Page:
How Do I Maximize My Workers’ Comp Settlement?
If you have a work-related injury or illness, you may be entitled to receive workers’ compensation benefits. Workers’ compensation benefits are intended to provide pay and medical help for those injured on the job.
Getting the most out of your benefits is an important part of making sure you and your family have what you need during the time it takes for you to heal.
Tips for Getting the Most from Your Settlement
Taking the right steps after you’re injured or have a work-related illness can be key to maximizing your workers’ comp settlement. Following these steps can strengthen your claim and help you get the most benefit from this insurance.
1. Make Your Employer Aware of Your Injury
If you’re hurt on the job, you should tell your employer as soon as you can. Waiting too long can make your claim seem suspicious. Some employers will have a form for you to fill out. If they don’t, you can use the form provided by the Occupational Safety and Health Administration (OSHA).
Employer notification is a critical requirement for all workers’ comp claims. Workers who are injured on the job cannot be fired or harassed because of their injury. If your employer seems hostile, you should seek the help of a workers’ compensation attorney.
2. Seek Medical Attention and Keep Copies of Everything
It’s a bad idea to wait a few days to see if you get better. If you’re hurt while working, go see a doctor immediately. If your employer wants to call an ambulance or have you talk to a company nurse, follow their advice.
Complications from on-the-job injuries can take years to reveal themselves. If you try to “tough it out,” it may be too late to get compensation later on.
Also, keeping detailed medical records is crucial. These records will show what treatments you currently need and what you might need in the future. Having quick access to these records can help ensure you get the help you need to pay for your care.
3. Don’t Wait to File Your Workers’ Comp Claim
Making your employer aware of your injury is not the same as filing your workers’ compensation claim. To qualify for workers’ comp benefits you must do both. You’re entitled to coverage for your lost wages and medical costs, so it’s important not to miss a step.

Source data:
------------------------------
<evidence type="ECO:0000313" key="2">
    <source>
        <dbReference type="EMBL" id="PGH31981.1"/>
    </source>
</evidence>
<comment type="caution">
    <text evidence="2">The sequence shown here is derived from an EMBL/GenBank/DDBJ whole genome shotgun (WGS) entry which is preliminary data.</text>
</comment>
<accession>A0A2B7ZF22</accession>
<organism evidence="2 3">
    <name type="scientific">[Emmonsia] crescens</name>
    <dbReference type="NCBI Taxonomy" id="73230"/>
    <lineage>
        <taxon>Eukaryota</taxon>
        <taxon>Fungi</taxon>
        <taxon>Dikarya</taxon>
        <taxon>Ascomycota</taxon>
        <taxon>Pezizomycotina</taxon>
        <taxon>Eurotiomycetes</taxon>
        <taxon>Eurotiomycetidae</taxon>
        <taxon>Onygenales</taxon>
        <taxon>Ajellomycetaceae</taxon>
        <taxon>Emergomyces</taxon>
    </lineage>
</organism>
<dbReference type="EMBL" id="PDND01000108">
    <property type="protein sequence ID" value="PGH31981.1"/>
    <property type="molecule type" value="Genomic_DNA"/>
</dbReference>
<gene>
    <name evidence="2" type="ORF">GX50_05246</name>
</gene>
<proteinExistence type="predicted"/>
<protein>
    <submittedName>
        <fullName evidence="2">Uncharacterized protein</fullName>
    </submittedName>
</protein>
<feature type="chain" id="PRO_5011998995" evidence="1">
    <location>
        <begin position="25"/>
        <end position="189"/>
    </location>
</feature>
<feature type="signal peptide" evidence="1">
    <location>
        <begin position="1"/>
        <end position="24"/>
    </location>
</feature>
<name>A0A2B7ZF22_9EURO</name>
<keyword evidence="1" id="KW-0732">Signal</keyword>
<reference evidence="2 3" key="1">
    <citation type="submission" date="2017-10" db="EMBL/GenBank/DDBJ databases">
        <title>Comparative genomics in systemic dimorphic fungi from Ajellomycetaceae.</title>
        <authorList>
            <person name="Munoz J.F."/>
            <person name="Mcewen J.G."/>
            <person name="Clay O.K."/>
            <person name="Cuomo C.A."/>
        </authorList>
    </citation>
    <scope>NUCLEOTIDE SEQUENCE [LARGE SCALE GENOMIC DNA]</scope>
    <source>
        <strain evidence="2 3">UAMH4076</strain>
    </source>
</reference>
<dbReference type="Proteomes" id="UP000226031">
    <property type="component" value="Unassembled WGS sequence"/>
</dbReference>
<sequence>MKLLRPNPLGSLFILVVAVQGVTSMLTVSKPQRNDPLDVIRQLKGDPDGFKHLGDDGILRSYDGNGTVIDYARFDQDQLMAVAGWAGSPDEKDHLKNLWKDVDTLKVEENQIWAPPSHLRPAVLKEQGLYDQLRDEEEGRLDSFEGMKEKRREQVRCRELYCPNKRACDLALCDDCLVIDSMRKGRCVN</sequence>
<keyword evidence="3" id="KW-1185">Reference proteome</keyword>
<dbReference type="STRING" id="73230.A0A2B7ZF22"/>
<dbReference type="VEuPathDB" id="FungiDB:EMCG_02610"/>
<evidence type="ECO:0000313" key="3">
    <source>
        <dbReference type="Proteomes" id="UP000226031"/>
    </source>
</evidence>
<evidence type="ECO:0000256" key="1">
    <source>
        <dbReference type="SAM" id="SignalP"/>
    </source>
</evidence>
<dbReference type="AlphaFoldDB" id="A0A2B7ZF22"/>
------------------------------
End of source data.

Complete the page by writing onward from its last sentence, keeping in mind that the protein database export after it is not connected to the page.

4. Be Honest and Consistent
When speaking to your employer, your doctor, or an insurance adjuster, be honest and consistent with your answers. Don’t keep information to yourself, but don’t make things up either. Always be specific with your responses.
Insurance companies are for-profit institutions. They want to make money, so they don’t want to pay out on claims. They will be looking for reasons to deny your claim.
One way to do this is for them to find pre-existing conditions. If you had a prior injury or condition, don’t hide it, but do make sure you had no disabling conditions that would have caused your injury, and get expert proof of the same.
5. Use Caution When Giving Medical Authorizations
Your medical or mental health records are not the business of an insurance company. Don’t give them a general release for your medical records. Also, be wary of signing any documents provided by an insurance company if you don’t have a workers’ compensation lawyer look over them first.
If you do sign an authorization for the release of medical records, be sure it only gives access to work-related information and is dated after the accident.
Don’t trust that you must sign their version of a medical authorization form. You can make changes in ink to their form, make up your own, or have an attorney represent you for medical releases.
6. Choose Your Doctor
Many workers’ compensation insurance companies have doctors they work with. This may mean the doctor has an inherent conflict of interest. Sometimes, doctors may deny tests or medications, or say you can return to work so they’ll continue to get regular compensation from an insurance company.
If at any time you have doubts or questions about a doctor’s diagnosis or treatment plan, you should get a second opinion. A workers’ compensation attorney can help you with legal guidance.
7. Prepare for an Independent Medical Exam
At any time, your employer’s workers’ compensation insurance company can ask you to have an Independent Medical Exam (IME). This is an exam that would be conducted by an insurance company doctor.
These are normally requested after a worker has reached Maximum Medical Improvement (MMI). This means that an injured worker won’t get better with further treatment.
After reaching MMI, your doctor may give you an impairment rating. This rating qualifies you for partial permanent disability benefits. The insurance company will send their doctor for an exam and a second opinion.
The IME doctor doesn’t work for you, they work for the insurance company. If you have been asked to submit to an IME, you should consider getting legal advice from a workers’ compensation lawyer.
8. Watch Out for Recorded Statements
The workers’ comp insurance company will want to hear your side of the story. That’s a fair expectation, but it isn’t fair if they ask tricky questions then use your responses to deny your claim or reduce your benefits.
Don’t submit to recorded questioning early in the claims process. You can say “no,” or you can let them know you’re not well enough to answer questions. Having an attorney present is a good idea. But if you don’t have a lawyer, make sure you don’t respond to recorded questions while tired or under the influence of pain medications.
Contact NST Law for Help with Your Workers’ Compensation Claim
Workers’ compensation attorneys know how to help you get the most from your claim. One of the six guiding pillars at NST Law is that we pursue maximum compensation for our clients in every legal pursuit we undertake on their behalf.
Contact NST Law today to be sure you get everything you deserve from your workers’ compensation claim.